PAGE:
Cut each tofu slice into quarters and place into a large zip lock bag. Mix tamari and granulated garlic in a small dish. Put arrowroot in another small dish. Pour tamari mixture over tofu, seal bag, and toss to coat. Sprinkle arrowroot starch/flour, in several batches, over tofu, and shake bag after each batch.

Heat a 10 inch cast iron skillet over medium high heat. Add 1 tablespoon grapeseed or coconut oil. When oil is hot, lay about half the tofu pieces in the pan, cook for 3 minutes, turn, and cook 3 minutes more. Remove tofu to a paper towel lined plate.

Add another tablespoon oil, if necessary, to pan and when hot, add remaining tofu and cook the same as the first batch.

Serve with garlic sriracha sauce and green onions as garnish. Makes about 4 servings.

Lemon Ricotta Stuffed Pasta Shells

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Whenever I see a photo or recipe for stuffed pasta shells, I think of my late Great Aunt Betty. Betty was my grandma’s youngest sister and lived in the far-off land of Los Angeles with her husband and kids. We took a family road-trip to visit them the summer between my freshman and sophomore year of high school, along the way camping in the mountains of Wyoming, a hotel night in Las Vegas, and on the return trip home, driving through California’s wine country and a stop in San Francisco, a city that stole my young heart.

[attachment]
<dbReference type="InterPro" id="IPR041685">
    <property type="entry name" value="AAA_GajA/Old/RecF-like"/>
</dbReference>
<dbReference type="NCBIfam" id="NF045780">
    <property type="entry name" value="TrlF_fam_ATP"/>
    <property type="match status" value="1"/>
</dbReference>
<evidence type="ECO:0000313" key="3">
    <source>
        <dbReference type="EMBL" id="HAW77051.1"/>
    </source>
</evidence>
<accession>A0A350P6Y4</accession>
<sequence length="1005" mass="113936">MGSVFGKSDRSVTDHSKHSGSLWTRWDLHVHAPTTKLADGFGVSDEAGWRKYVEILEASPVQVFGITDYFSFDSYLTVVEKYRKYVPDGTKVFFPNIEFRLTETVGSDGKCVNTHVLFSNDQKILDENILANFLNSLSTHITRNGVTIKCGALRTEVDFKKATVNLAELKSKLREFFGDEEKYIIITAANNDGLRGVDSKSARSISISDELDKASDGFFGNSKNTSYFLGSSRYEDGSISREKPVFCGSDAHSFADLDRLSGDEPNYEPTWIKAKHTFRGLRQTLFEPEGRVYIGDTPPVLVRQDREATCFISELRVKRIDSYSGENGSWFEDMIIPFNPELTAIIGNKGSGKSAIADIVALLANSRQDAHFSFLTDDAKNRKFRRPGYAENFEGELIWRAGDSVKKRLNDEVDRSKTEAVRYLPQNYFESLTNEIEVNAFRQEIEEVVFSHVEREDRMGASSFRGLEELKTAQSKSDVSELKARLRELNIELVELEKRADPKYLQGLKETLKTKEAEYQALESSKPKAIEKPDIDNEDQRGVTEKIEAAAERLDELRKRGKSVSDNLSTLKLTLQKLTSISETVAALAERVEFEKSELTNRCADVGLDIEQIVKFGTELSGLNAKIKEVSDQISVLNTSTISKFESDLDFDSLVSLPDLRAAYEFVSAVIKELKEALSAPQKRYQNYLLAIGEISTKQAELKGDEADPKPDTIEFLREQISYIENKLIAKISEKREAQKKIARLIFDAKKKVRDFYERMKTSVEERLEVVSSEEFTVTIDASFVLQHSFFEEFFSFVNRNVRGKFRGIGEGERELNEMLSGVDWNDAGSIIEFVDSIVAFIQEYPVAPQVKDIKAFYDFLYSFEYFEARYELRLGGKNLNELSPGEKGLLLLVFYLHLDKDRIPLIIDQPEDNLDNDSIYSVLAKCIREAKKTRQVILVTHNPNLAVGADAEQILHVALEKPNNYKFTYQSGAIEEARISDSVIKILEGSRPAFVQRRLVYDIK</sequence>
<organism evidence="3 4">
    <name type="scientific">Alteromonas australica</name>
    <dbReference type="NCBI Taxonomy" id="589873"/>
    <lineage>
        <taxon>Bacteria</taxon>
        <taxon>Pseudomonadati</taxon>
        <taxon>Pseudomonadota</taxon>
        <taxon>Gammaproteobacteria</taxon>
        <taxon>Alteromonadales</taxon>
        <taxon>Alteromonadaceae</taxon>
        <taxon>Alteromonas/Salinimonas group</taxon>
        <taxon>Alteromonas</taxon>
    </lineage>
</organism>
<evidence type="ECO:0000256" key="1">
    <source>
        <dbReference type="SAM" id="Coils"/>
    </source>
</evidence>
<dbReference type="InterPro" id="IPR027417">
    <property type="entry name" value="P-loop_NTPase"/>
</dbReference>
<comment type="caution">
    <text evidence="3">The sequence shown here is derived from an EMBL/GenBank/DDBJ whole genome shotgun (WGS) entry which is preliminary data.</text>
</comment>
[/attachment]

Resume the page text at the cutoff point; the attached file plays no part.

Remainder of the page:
In LA, we stayed with Aunt Betty and Uncle Tom and they and my cousins took us unsophisticated Midwesterners sightseeing to the worldly locales of Knott’s Berry Farm, Magic Mountain, Tijuana, Universal Studios, and beautiful sandy California beaches. But the best memories from that trip aren’t the roller coasters, bargaining at Mexican market stands, movie sets, or the Pacific Ocean. Me being me, aside from getting to spend time with extended family, the best memories are of the food Aunt Betty made. Specifically her stuffed pasta shells and Napoleons. This 14-year-old was uber impressed with both and we got the recipes so Mom could make them back home. The wonderful flavors are forever imbedded in my mind.

Recently  I saw a recipe for stuffed pasta shells on Heidi Swanson’s 101 Cookbooks, and thought back to Aunt Betty and her recipe. It wasn’t vegetarian, so maybe Heidi’s version could take its place? Yes, indeed!
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I’ve been cooking with whole wheat pasta almost exclusively for years, but have yet to find a source for whole wheat or whole grain jumbo pasta shells, even after searching ginormous supermarkets, my co-op, and online. Ultimately I opted for a package of unique (non-whole wheat) lumache giganti found in the Italian section at said ginormous supermarket. In retrospect, regular jumbo shells would have been better vehicles for stuffing, but I love the way these “snail” shells cook to a perfect al dente that held its toothsome bite even after baking.